Summer Reading List

July 12, 2009 at 12:00 am 5 comments

According to Nicholas Kristof of The New York Times, many children drop two reading levels over the summer, due to the fact that they are not in school and not constantly reinforcing everything they learn. To that end, Kristof has given readers a list of what he calls the ‘Best Children’s Books — Ever!‘ that ostensibly should keep your kids reading all summer long.

Many of the books on his list are excellent — in fact, most of them are, and I highly encourage everyone to read them, children or not. Charlotte’s WebAnne of Green Gables, The Harry Potter Series, and The Prince and the Pauper are all perfect for independent reading by child or adult, or reading aloud if the child in question doesn’t have the reading stamina yet to make it through the book on his or her own.

But, as these things tend to do, this article made me think about what I would encourage kids to read, had I the opportunity. Kristof’s list is hardly complete and a little subjective — he admits that many of the books were his personal favorites, though the inclusion of Anne of Green Gables makes me think he did include some books he knew his daughter would like in an attempt to counteract his tendency to choose ‘boy’ books (Hardy Boys but not Nancy Drew? Really?).

So, if you would, please consider the following short list a complement to Kristof’s list; there’s no reason you can’t work your way through both this summer!

1. The Hobbit. When a girl in my class said that this was her favorite book as a child, I didn’t believe her. Few children I know would be willing or able to tackle The Hobbit, honestly. But once I read it again, I realized it was the perfect book to read aloud at bedtime, with plenty of dragons and action and dwarves and an almost George MacDonald-esque feel to the narrative. And of course, once children have heard something read, I feel they’re more likely to go back to it on their own.

2. The Wind in the Willows. A new edition of this classic has just come out, which is as good an opportunity as any to revisit them. The annotations should keep things interesting for adults, while the crazy antics of Toad, Rat, and Mole will undoubtedly entertain younger readers.

3. Wabi Sabi. I have to admit that I haven’t read this picture book yet, but I am dying to. The story of a Japanese cat who goes in search of the meaning of her name, Wabi Sabi, the entire thing is written in a minimalist style, partly in haiku, and accompanied by beautifully textured collages. I’m barely resisting the urge to buy this book for all of my cousins’ kids. Other works illustrated by Ed Young (Lon Po Po comes to mind) are sure to be equally as beautiful.

4. The Little Prince. I love this book, and I think most kids would too — the little prince travelling around, meeting all of these silly adult figures, and tenderly caring for a rose, even though he realizes that, like everything, she is not perfect either. The pictures are whimsical and there are enough of them, I think, to hold a slightly older child’s attention (say four or five years old?).

5. King Arthur and his Knights of the Round Table. Roger Lancelyn Green’s version of the Arthurian cycle is a good introduction to the legend, definitely, and the stories tend to be just long enough for a pre-bedtime tale. While the subject matter of Sir Thomas Malory’s Le Morte Darthur can be undoubtably adult at times, Green skillfully sidesteps the more scandalous parts while still retaining the essence of the story. And, unlike Malory, he includes the story of Gawain and the Green Knight, which should not be missed.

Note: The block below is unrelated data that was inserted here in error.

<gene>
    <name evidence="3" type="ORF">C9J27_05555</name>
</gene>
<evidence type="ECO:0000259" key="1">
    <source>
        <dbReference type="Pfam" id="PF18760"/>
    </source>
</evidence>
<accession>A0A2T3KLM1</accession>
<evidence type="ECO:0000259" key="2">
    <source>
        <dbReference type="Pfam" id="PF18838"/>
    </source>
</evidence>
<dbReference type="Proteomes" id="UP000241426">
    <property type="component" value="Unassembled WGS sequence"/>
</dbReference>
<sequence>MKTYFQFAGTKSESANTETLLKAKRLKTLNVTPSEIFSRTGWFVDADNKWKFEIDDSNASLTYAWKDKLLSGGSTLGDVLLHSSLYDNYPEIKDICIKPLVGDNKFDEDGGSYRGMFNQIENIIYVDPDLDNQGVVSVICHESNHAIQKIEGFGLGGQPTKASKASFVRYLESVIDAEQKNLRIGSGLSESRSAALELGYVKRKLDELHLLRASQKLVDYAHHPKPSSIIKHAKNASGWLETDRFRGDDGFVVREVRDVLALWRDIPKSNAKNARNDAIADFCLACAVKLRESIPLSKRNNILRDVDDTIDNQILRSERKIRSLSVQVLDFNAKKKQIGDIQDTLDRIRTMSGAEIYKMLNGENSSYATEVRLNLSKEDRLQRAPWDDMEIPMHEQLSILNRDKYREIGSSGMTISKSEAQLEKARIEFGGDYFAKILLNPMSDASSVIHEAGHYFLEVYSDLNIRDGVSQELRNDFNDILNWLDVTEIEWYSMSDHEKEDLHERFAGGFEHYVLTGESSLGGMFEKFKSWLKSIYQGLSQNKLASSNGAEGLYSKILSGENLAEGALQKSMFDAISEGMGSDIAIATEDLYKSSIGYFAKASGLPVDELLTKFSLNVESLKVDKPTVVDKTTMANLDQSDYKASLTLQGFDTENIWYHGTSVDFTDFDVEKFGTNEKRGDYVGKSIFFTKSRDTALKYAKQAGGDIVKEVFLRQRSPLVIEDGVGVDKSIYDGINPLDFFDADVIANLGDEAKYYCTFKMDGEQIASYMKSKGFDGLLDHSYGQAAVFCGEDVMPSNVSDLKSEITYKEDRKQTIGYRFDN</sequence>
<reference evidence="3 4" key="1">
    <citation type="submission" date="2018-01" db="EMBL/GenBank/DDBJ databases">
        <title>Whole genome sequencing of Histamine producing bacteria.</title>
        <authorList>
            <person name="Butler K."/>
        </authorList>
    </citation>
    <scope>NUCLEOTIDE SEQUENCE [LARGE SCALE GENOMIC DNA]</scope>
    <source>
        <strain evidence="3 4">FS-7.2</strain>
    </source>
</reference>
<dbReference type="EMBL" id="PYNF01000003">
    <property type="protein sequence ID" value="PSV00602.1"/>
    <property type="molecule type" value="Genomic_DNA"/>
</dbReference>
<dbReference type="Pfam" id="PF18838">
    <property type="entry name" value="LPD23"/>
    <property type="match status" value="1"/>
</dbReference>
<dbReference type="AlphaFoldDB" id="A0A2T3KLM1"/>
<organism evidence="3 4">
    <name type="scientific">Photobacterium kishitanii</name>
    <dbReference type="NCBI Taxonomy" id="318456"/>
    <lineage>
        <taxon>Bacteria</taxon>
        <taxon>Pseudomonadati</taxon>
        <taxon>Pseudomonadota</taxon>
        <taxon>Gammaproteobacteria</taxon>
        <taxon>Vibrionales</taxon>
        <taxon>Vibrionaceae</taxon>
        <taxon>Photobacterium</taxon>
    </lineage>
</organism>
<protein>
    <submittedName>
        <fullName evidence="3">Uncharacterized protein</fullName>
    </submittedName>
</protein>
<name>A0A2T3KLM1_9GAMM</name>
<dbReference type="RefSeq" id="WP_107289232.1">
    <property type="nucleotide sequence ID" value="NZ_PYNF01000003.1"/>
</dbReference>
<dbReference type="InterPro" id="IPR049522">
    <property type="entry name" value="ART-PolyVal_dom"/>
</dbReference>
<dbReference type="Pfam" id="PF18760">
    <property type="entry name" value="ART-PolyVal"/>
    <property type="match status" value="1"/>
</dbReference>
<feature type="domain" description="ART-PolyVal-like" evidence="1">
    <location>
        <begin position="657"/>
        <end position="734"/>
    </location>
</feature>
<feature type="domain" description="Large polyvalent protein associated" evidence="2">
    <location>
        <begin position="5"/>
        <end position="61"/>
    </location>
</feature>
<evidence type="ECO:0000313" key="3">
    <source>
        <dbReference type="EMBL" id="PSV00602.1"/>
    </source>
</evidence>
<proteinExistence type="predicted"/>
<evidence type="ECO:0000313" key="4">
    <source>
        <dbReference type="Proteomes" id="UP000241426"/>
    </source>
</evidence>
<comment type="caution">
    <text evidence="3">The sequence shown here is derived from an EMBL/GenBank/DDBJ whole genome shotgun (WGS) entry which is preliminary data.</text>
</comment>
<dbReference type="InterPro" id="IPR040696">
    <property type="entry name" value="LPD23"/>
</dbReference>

I could go on for ages, but I think I’ll save some of my other favorites for a later post. At any rate, my and Kristof’s lists should give you a great start on summer reading!

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Entry filed under: Children and Young Adult, Musings and Essays. Tags: , , , , .

A Medieval Love Story The Definitive Copy: Part One

5 Comments Add your own

  • 1. Corey  |  July 13, 2009 at 6:12 am

    From the only tiny child I know: Callie is currently loving The Hobbit and refuses to even go past the first page of The Little Prince!

    Anyway, I agree that Kristof’s list was a little man-skewed and that he left off “girly” classics of children’s literature, Anne aside.

    Aaaand, we have the same copy of the Grimm’s! :D

    Reply
  • 2. KT  |  July 13, 2009 at 11:50 am

    Aw, I’m glad she’s loving The Hobbit! Is she reading it or having it read to her? I feel like the look of it is way intimidating for a…four-year-old? But I don’t doubt Callie might be brilliant (and also older than I think she is)!

    Do we? It’s an amazing copy :)

    Reply
  • 3. Corey  |  July 13, 2009 at 12:07 pm

    Ha! Pete is reading it aloud to her at night. No, wee Callie is so not reading yet. She is 5 1/2, though, not four. She was born senior year of high school, so that makes it easier to do the math!

    Yay twinsie copies!

    Reply
  • 4. KT  |  July 13, 2009 at 5:04 pm

    Well, The Hobbit is pretty exciting from the first page, and The Little Prince is not so much, from what I remember. And anyway Tolkien wrote it with the intent that people would read it aloud, so it’s perfect for a bedtime story :D

    Reply
  • 5. Corey  |  July 14, 2009 at 6:11 am

    Good point! I was just so surprised because I asked her what she was reading these days and she said really quietly “There and Back Again.” To which I said, “The Hobbit?” and she nodded very solemnly. She can be kind of great sometimes.

    Anyway, I read it quiet silently to myself sometime in high school, I think, so I’m sad I missed out on the reading aloud qualities of it!

    Reply

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